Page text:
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Philip Furley, Fanny Thrien, Johannes Klinge, and Jannik Dörr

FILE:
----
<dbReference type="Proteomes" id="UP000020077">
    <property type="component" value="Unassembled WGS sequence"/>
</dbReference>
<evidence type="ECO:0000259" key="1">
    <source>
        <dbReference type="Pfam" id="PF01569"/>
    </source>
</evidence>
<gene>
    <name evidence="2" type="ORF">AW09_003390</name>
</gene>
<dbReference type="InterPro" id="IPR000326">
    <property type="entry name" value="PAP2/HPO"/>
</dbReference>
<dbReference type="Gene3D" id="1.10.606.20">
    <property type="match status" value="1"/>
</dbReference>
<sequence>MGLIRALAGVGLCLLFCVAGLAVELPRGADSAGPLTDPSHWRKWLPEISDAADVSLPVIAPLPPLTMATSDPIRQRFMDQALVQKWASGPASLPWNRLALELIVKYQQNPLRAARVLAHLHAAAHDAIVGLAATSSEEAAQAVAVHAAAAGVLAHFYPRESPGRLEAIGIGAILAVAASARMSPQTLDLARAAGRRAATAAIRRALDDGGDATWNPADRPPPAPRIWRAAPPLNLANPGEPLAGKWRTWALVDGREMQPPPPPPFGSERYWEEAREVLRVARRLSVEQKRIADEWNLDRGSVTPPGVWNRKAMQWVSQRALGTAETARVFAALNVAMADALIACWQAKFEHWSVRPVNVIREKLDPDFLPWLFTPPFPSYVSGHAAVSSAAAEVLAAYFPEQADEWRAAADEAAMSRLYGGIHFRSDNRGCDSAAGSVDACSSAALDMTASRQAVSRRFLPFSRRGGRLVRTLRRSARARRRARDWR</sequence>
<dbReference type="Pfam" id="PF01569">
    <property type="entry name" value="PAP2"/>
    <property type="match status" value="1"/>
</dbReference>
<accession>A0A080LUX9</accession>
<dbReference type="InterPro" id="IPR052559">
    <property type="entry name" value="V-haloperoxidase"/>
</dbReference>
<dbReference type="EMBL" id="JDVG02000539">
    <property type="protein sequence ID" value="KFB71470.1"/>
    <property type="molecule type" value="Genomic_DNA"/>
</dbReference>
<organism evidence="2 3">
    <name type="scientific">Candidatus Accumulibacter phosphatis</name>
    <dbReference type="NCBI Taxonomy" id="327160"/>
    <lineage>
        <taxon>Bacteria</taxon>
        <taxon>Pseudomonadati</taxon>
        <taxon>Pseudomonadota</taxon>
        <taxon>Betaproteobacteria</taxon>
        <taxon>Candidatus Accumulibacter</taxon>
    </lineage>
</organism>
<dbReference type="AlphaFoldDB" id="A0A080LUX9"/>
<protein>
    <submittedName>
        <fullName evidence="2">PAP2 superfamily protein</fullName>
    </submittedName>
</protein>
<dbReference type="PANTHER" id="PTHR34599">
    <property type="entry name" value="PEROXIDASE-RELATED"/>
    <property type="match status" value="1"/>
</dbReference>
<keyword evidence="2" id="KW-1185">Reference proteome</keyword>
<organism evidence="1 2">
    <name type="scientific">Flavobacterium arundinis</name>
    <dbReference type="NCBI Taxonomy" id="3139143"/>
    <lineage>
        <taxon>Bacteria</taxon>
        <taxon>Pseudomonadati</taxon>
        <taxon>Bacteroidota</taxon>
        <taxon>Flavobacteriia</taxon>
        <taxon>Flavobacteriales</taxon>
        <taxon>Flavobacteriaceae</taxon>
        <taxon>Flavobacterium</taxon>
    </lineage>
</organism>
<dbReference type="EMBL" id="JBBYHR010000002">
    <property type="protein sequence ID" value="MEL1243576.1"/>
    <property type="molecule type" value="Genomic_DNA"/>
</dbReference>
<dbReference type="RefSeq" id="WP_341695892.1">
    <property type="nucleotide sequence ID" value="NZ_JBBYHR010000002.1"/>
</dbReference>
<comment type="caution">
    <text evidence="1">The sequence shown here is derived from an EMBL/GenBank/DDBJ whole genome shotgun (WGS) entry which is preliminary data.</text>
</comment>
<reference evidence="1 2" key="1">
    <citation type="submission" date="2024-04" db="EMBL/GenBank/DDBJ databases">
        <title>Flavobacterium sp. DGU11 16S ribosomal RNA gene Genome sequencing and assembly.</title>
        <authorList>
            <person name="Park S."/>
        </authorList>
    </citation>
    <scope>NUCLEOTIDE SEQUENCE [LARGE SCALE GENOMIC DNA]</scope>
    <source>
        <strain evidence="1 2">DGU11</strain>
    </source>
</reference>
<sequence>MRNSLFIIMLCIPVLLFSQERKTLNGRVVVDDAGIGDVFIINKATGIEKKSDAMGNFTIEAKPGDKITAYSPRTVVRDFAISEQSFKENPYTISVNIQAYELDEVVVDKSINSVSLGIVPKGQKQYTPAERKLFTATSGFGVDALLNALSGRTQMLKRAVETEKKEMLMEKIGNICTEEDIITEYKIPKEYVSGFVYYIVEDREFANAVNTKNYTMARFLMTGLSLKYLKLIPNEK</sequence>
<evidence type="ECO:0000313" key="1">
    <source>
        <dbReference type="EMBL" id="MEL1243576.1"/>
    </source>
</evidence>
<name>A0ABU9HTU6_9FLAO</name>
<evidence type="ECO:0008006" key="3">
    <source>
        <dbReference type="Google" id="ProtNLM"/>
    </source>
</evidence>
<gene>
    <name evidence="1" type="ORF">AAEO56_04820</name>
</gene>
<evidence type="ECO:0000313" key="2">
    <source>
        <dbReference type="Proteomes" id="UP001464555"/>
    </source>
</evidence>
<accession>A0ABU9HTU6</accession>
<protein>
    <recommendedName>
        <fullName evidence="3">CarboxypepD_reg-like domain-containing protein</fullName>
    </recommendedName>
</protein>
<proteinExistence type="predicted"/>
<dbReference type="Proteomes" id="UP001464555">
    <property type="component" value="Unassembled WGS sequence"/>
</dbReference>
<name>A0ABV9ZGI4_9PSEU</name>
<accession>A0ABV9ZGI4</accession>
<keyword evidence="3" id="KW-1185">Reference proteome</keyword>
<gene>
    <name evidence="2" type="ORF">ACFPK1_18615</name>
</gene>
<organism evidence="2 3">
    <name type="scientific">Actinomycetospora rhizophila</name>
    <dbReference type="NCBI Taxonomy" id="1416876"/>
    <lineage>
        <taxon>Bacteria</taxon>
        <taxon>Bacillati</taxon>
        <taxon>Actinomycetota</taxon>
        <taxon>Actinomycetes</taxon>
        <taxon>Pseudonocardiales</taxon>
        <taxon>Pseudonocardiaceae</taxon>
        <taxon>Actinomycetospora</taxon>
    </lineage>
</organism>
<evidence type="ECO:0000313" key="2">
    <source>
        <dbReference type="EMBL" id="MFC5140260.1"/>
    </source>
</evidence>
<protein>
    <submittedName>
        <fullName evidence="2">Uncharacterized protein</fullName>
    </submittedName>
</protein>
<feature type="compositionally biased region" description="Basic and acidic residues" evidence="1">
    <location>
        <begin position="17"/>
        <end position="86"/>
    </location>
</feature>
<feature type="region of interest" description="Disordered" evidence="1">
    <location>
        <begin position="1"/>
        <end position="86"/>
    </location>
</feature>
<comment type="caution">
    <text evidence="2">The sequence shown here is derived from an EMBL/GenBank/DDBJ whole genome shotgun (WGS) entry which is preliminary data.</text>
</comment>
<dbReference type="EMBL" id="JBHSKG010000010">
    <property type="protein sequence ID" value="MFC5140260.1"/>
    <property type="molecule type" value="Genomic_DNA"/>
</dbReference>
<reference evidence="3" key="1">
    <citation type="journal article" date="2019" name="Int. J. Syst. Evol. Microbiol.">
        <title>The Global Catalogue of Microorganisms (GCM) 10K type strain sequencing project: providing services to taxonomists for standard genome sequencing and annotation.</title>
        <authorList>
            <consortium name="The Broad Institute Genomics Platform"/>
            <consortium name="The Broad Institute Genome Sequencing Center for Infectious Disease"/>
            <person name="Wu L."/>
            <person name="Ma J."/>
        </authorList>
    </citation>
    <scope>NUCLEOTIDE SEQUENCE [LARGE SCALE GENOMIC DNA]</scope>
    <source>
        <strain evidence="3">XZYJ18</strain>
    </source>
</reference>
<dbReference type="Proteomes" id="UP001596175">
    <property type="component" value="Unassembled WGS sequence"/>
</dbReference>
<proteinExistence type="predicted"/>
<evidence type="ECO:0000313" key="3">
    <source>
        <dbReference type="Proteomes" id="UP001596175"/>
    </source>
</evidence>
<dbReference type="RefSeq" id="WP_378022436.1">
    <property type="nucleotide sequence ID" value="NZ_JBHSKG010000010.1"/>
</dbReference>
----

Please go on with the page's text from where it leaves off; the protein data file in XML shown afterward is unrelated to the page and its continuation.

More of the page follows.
The goal of the present research was to investigate whether claims (postperformance nonverbal emotional expressions) influence people in evaluating performance during surf contests. To test this research question, the authors sampled videos from professional surf contests and asked laypeople (Experiment 1; N = 110) and surf judges (Experiment 2; N = 41) to evaluate the performance in 2 online experiments. A subset of the surfing performances showed surfers displaying postperformance emotional expressions (claims), while another subset showed the same performances without the claims (nonverbal emotional expressions). Both experiments provided evidence that both laypeople and surf judges were biased by claims in judging surfing performances, with claims better than the performances without claims. The findings are in line with social-cognitive models emphasizing the socioconsequences of emotion expressions. The authors discuss the implications of the findings for sport competitions that rely on judging sport performance.